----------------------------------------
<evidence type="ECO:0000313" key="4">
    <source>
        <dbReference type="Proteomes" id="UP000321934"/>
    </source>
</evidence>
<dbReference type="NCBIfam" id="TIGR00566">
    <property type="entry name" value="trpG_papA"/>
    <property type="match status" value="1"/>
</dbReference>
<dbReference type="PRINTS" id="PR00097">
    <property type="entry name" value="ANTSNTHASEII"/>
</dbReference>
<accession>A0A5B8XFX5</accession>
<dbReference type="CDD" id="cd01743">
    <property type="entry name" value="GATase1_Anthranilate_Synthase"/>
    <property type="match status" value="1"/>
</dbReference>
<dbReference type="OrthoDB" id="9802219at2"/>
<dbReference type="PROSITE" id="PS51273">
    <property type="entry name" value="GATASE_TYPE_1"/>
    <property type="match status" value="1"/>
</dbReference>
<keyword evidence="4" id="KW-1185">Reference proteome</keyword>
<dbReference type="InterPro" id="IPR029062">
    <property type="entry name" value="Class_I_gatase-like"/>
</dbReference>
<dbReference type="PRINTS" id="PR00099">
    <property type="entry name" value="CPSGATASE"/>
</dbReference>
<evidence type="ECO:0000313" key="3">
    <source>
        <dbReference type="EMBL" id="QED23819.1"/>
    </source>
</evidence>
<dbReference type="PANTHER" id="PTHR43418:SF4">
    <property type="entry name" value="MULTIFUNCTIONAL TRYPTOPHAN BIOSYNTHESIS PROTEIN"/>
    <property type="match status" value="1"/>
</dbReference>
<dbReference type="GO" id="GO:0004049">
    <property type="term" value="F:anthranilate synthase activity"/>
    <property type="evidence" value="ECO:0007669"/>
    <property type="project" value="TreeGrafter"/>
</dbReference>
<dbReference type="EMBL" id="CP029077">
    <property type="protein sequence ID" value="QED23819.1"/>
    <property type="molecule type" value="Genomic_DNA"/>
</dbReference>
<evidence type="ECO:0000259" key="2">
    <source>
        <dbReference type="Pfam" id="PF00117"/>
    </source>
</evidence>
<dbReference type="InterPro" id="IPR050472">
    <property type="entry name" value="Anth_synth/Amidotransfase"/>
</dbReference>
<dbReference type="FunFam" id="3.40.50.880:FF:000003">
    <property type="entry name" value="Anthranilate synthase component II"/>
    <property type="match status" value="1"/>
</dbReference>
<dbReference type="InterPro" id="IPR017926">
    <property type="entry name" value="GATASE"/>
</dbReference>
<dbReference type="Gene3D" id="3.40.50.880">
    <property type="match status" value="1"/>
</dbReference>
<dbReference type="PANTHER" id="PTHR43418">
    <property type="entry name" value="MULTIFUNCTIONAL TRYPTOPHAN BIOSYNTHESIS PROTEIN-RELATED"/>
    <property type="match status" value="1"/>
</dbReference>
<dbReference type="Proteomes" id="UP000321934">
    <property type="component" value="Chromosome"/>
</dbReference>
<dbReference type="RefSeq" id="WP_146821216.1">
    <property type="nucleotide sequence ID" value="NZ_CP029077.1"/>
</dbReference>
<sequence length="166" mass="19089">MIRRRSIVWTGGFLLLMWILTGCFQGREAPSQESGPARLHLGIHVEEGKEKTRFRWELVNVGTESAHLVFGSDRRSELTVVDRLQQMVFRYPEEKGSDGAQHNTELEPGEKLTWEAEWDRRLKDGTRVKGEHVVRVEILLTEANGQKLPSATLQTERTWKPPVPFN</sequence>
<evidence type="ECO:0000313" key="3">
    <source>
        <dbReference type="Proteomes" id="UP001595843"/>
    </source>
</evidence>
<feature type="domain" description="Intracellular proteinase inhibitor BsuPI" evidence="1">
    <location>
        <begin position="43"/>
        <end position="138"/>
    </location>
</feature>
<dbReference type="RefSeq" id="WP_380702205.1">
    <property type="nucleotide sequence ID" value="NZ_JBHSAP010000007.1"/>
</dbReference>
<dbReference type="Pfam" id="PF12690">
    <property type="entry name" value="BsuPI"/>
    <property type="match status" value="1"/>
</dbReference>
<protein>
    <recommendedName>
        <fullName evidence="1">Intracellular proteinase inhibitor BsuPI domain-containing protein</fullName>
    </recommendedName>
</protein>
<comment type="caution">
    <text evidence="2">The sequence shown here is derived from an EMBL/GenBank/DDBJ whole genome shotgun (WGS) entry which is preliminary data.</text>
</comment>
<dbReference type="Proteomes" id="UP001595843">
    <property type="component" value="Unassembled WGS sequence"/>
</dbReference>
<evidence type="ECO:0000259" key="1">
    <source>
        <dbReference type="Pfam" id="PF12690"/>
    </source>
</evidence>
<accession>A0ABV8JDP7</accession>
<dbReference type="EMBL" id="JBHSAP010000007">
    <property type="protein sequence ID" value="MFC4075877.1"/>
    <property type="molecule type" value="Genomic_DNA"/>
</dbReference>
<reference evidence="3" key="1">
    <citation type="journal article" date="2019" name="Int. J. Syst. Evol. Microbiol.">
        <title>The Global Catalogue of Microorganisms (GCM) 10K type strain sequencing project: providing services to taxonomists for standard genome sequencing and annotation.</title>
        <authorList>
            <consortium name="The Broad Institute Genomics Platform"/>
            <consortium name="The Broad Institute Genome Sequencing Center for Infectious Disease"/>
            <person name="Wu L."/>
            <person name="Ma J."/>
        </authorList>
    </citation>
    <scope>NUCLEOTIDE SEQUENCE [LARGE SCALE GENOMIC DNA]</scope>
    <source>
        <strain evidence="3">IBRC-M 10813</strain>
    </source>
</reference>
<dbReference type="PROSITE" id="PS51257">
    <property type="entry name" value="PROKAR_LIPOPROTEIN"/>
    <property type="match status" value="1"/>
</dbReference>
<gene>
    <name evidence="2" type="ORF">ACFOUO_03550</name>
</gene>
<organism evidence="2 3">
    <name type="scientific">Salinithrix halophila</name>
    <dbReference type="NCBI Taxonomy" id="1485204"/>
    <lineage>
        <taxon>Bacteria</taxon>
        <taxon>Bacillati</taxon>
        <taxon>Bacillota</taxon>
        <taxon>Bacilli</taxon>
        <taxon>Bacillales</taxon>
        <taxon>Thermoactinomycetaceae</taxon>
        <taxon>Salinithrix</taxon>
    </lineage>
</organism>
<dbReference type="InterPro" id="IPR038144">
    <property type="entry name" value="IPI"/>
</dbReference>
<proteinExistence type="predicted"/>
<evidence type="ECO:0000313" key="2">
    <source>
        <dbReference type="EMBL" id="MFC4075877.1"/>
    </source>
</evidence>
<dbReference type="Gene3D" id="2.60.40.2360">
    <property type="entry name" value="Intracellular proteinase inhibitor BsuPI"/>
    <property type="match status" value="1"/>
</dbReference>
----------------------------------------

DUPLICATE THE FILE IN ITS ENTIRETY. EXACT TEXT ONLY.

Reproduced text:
<evidence type="ECO:0000313" key="4">
    <source>
        <dbReference type="Proteomes" id="UP000321934"/>
    </source>
</evidence>
<dbReference type="NCBIfam" id="TIGR00566">
    <property type="entry name" value="trpG_papA"/>
    <property type="match status" value="1"/>
</dbReference>
<dbReference type="PRINTS" id="PR00097">
    <property type="entry name" value="ANTSNTHASEII"/>
</dbReference>
<accession>A0A5B8XFX5</accession>
<dbReference type="CDD" id="cd01743">
    <property type="entry name" value="GATase1_Anthranilate_Synthase"/>
    <property type="match status" value="1"/>
</dbReference>
<dbReference type="OrthoDB" id="9802219at2"/>
<dbReference type="PROSITE" id="PS51273">
    <property type="entry name" value="GATASE_TYPE_1"/>
    <property type="match status" value="1"/>
</dbReference>
<keyword evidence="4" id="KW-1185">Reference proteome</keyword>
<dbReference type="InterPro" id="IPR029062">
    <property type="entry name" value="Class_I_gatase-like"/>
</dbReference>
<dbReference type="PRINTS" id="PR00099">
    <property type="entry name" value="CPSGATASE"/>
</dbReference>
<evidence type="ECO:0000313" key="3">
    <source>
        <dbReference type="EMBL" id="QED23819.1"/>
    </source>
</evidence>
<dbReference type="PANTHER" id="PTHR43418:SF4">
    <property type="entry name" value="MULTIFUNCTIONAL TRYPTOPHAN BIOSYNTHESIS PROTEIN"/>
    <property type="match status" value="1"/>
</dbReference>
<dbReference type="GO" id="GO:0004049">
    <property type="term" value="F:anthranilate synthase activity"/>
    <property type="evidence" value="ECO:0007669"/>
    <property type="project" value="TreeGrafter"/>
</dbReference>
<dbReference type="EMBL" id="CP029077">
    <property type="protein sequence ID" value="QED23819.1"/>
    <property type="molecule type" value="Genomic_DNA"/>
</dbReference>
<evidence type="ECO:0000259" key="2">
    <source>
        <dbReference type="Pfam" id="PF00117"/>
    </source>
</evidence>
<dbReference type="InterPro" id="IPR050472">
    <property type="entry name" value="Anth_synth/Amidotransfase"/>
</dbReference>
<dbReference type="FunFam" id="3.40.50.880:FF:000003">
    <property type="entry name" value="Anthranilate synthase component II"/>
    <property type="match status" value="1"/>
</dbReference>
<dbReference type="InterPro" id="IPR017926">
    <property type="entry name" value="GATASE"/>
</dbReference>
<dbReference type="Gene3D" id="3.40.50.880">
    <property type="match status" value="1"/>
</dbReference>
<dbReference type="PANTHER" id="PTHR43418">
    <property type="entry name" value="MULTIFUNCTIONAL TRYPTOPHAN BIOSYNTHESIS PROTEIN-RELATED"/>
    <property type="match status" value="1"/>
</dbReference>
<dbReference type="Proteomes" id="UP000321934">
    <property type="component" value="Chromosome"/>
</dbReference>
<dbReference type="RefSeq" id="WP_146821216.1">
    <property type="nucleotide sequence ID" value="NZ_CP029077.1"/>
</dbReference>
<sequence length="166" mass="19089">MIRRRSIVWTGGFLLLMWILTGCFQGREAPSQESGPARLHLGIHVEEGKEKTRFRWELVNVGTESAHLVFGSDRRSELTVVDRLQQMVFRYPEEKGSDGAQHNTELEPGEKLTWEAEWDRRLKDGTRVKGEHVVRVEILLTEANGQKLPSATLQTERTWKPPVPFN</sequence>
<evidence type="ECO:0000313" key="3">
    <source>
        <dbReference type="Proteomes" id="UP001595843"/>
    </source>
</evidence>
<feature type="domain" description="Intracellular proteinase inhibitor BsuPI" evidence="1">
    <location>
        <begin position="43"/>
        <end position="138"/>
    </location>
</feature>
<dbReference type="RefSeq" id="WP_380702205.1">
    <property type="nucleotide sequence ID" value="NZ_JBHSAP010000007.1"/>
</dbReference>
<dbReference type="Pfam" id="PF12690">
    <property type="entry name" value="BsuPI"/>
    <property type="match status" value="1"/>
</dbReference>
<protein>
    <recommendedName>
        <fullName evidence="1">Intracellular proteinase inhibitor BsuPI domain-containing protein</fullName>
    </recommendedName>
</protein>
<comment type="caution">
    <text evidence="2">The sequence shown here is derived from an EMBL/GenBank/DDBJ whole genome shotgun (WGS) entry which is preliminary data.</text>
</comment>
<dbReference type="Proteomes" id="UP001595843">
    <property type="component" value="Unassembled WGS sequence"/>
</dbReference>
<evidence type="ECO:0000259" key="1">
    <source>
        <dbReference type="Pfam" id="PF12690"/>
    </source>
</evidence>
<accession>A0ABV8JDP7</accession>
<dbReference type="EMBL" id="JBHSAP010000007">
    <property type="protein sequence ID" value="MFC4075877.1"/>
    <property type="molecule type" value="Genomic_DNA"/>
</dbReference>
<reference evidence="3" key="1">
    <citation type="journal article" date="2019" name="Int. J. Syst. Evol. Microbiol.">
        <title>The Global Catalogue of Microorganisms (GCM) 10K type strain sequencing project: providing services to taxonomists for standard genome sequencing and annotation.</title>
        <authorList>
            <consortium name="The Broad Institute Genomics Platform"/>
            <consortium name="The Broad Institute Genome Sequencing Center for Infectious Disease"/>
            <person name="Wu L."/>
            <person name="Ma J."/>
        </authorList>
    </citation>
    <scope>NUCLEOTIDE SEQUENCE [LARGE SCALE GENOMIC DNA]</scope>
    <source>
        <strain evidence="3">IBRC-M 10813</strain>
    </source>
</reference>
<dbReference type="PROSITE" id="PS51257">
    <property type="entry name" value="PROKAR_LIPOPROTEIN"/>
    <property type="match status" value="1"/>
</dbReference>
<gene>
    <name evidence="2" type="ORF">ACFOUO_03550</name>
</gene>
<organism evidence="2 3">
    <name type="scientific">Salinithrix halophila</name>
    <dbReference type="NCBI Taxonomy" id="1485204"/>
    <lineage>
        <taxon>Bacteria</taxon>
        <taxon>Bacillati</taxon>
        <taxon>Bacillota</taxon>
        <taxon>Bacilli</taxon>
        <taxon>Bacillales</taxon>
        <taxon>Thermoactinomycetaceae</taxon>
        <taxon>Salinithrix</taxon>
    </lineage>
</organism>
<dbReference type="InterPro" id="IPR038144">
    <property type="entry name" value="IPI"/>
</dbReference>
<proteinExistence type="predicted"/>
<evidence type="ECO:0000313" key="2">
    <source>
        <dbReference type="EMBL" id="MFC4075877.1"/>
    </source>
</evidence>
<dbReference type="Gene3D" id="2.60.40.2360">
    <property type="entry name" value="Intracellular proteinase inhibitor BsuPI"/>
    <property type="match status" value="1"/>
</dbReference>